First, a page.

In an effort to reduce the environmental impact of its products while providing value to consumers, Rigley says his company recently introduced hand soap refills in 24-oz. PETE bottles. He explains that the bottles are equivalent to two regular hand soaps, and are more easily recyclable than common pouch materials used with other refill products. “Additionally, they provide 47% more value to the consumer and use 25% less plastic than two hand soaps,” Rigley says, adding that the company also plans to launch value-size lotions to address similar concerns.
Consumers can often find parallels between environment-related news headlines and the innovation green companies are doing. Griffin Black says The New York Times and National Public Radio recently reported on research findings involving the micro plastic beads in some cosmetics and toothpastes, which are apparently ending up in lakes and oceans worldwide, with high concentrations in the Great Lakes.
“A recent research paper gives circumstantial evidence that these microparticle polyethylene beads wash straight down the drain, and because they are so small, are not captured by sewer treatment plants. Instead, they end up in our watersheds and accumulate back up the food chain by making their way into the bellies of fish,” says Griffin Black. She points to the alternative her company’s exfoliating product represents. It uses candelilla wax, naturally found on the candelilla shrub native to the southwestern U.S. and northern Mexico, to achieve an exfoliating texture. Griffin Black says it is biodegradable, and never harmful to the environment or wildlife.
Personal experience can also guide green companies toward more effective products, as Rimer illustrates. “When our kids became very active in youth sports, we realized that as much as we love them, they can really stink,” she says. This served as inspiration for the company to combine existing laundry liquid technology with a few new ingredients to address offending odors. “We were able to tackle a problem experienced by many active adults and families,” she says.
Changes to the label can also be impactful, Rimer explains. She says her company has sought to maintain credibility and transparency through third-party certifications like the Environmental Protection Agency’s Design for the Environment or Whole Foods Market’s Eco Scale rating program. It has also relied on third-party prepared Material Safety Data Sheets, along with simple ingredient disclosure to build trust with consumers and retailers. “We recently redesigned our labels in order to be more transparent and to improve the messaging and use instructions for the consumer,” Rimer says.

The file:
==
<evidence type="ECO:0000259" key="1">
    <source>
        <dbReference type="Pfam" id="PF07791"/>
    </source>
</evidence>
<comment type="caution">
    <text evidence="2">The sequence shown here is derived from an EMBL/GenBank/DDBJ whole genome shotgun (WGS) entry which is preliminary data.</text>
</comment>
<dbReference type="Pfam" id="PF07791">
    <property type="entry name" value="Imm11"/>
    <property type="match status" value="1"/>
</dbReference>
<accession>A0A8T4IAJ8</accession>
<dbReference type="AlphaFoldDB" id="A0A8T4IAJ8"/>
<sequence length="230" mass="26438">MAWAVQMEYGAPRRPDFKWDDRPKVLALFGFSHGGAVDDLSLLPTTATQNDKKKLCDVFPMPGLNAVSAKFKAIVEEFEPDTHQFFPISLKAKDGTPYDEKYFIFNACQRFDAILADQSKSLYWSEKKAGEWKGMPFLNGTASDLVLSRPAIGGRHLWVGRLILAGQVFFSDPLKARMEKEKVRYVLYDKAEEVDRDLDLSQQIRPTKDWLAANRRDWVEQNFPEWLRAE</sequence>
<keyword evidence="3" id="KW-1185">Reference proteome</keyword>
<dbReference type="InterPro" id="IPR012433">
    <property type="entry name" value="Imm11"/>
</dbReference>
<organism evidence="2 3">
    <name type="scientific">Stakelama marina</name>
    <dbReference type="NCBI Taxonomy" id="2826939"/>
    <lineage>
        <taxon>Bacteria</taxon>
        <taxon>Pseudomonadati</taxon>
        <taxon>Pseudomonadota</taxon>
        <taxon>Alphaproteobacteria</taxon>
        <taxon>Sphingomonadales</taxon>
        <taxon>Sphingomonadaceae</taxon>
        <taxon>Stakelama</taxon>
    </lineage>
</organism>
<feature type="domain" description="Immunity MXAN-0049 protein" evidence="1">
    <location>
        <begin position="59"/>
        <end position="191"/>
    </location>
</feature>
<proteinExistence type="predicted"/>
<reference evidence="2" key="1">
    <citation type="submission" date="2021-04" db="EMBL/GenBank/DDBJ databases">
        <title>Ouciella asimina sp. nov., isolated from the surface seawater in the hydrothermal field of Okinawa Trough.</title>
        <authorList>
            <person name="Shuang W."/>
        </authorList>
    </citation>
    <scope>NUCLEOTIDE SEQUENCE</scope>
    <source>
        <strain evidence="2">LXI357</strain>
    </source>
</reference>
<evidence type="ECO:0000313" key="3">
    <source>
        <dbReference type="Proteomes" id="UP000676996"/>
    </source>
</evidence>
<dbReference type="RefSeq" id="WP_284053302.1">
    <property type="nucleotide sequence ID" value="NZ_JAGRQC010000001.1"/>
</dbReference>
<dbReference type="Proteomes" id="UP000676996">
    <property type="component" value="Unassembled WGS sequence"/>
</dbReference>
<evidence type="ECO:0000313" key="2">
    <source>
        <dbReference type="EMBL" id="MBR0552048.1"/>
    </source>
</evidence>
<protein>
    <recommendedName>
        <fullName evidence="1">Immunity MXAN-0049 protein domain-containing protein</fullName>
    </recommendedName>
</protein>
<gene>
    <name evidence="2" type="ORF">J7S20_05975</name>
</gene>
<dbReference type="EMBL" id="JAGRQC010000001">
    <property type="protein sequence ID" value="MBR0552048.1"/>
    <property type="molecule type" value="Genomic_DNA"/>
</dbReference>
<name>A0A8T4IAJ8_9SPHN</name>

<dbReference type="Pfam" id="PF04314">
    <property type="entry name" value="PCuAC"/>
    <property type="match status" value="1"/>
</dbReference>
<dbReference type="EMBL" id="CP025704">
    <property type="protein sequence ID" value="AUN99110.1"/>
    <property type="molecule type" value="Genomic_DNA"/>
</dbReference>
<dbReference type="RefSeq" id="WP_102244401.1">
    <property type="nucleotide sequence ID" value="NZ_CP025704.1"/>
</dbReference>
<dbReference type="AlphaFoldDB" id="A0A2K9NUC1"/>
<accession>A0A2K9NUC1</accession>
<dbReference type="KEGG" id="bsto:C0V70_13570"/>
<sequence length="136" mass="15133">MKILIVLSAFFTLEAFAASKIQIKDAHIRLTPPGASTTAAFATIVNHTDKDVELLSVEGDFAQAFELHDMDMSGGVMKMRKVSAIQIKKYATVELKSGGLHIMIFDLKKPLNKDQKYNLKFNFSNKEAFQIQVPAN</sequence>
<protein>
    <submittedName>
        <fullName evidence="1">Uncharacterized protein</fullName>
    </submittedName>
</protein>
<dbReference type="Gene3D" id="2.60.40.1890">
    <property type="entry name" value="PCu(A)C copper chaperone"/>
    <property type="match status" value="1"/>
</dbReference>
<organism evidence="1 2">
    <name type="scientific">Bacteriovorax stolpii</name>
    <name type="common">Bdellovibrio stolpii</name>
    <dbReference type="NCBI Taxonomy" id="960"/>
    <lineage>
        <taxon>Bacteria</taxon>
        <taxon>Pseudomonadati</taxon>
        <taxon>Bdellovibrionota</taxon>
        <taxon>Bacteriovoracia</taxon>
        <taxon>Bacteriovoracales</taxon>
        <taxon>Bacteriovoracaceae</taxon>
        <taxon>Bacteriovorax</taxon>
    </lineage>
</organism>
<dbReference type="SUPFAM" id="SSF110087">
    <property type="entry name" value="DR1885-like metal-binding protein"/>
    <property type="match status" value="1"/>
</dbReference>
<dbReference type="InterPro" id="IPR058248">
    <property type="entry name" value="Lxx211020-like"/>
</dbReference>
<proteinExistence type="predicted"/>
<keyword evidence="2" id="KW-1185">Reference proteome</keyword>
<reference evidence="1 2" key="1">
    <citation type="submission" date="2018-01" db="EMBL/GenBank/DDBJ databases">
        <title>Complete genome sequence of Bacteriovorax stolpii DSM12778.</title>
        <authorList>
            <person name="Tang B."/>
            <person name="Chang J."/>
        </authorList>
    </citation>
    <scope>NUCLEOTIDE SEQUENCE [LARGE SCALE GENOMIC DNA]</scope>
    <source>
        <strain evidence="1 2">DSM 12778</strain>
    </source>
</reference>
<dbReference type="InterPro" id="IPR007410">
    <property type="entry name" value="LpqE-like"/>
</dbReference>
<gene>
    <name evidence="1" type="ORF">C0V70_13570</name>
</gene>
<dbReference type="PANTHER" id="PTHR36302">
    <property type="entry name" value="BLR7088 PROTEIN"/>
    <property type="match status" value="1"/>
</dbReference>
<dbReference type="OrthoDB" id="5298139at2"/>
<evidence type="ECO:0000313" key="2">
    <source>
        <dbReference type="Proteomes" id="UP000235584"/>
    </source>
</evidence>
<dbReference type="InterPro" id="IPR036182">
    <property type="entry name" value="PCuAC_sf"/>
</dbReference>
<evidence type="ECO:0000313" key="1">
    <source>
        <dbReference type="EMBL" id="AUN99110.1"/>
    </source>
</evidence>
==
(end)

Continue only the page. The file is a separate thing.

Regarding ingredient disclosure, there are positives and negatives associated with using the International Nomenclature of Cosmetic Ingredients version of names on labels. “It’s good for transparency, but a consumer might be afraid of a word like tocopherol when it’s just another name for vitamin E,” Rimer says. She adds that her company has also continued to incorporate new technologies over the years, often in an effort to improve the performance or sustainability of an existing product.
Bruhn points to the supply chain and manufacturing process as means of ensuring a product’s sustainability. She says her company addresses this through various measures, including: establishing supplier relations and production management in accordance with a custom Supplier Code of Conduct, third-party social responsibility audits, regular supplier facility visits by representatives of the company along with on-site observation of production, materials and product safety testing and quality assurance inspections. “When we consider sustainability, we don’t just look at the features and benefits of product; we look at product lifecycle with a cradle to cradle mindset,” says Bruhn.
The materials chosen also factor into the sustainability equation for companies like Bruhn’s. 18/8 food-grade stainless steel and BPA-free polypropylene #5 for the bottle caps are two main features. She describes the composition of one bottle in particular. It features no paint or plastic, and is crafted using sustainably harvested bamboo, food-grade silicone and stainless steel. WF
1. B. Hamed, “Less Than 100: How Percentages Show True Understanding of Green Trends,” Sustainable Brands, Apr. 3, 2013, http://www.sustainablebrands.com/news_and_views/communications/less-100-how-percentages-show-true-understanding-green-trends, accessed Mar. 2, 2014.
Published in WholeFoods Magazine, April 2014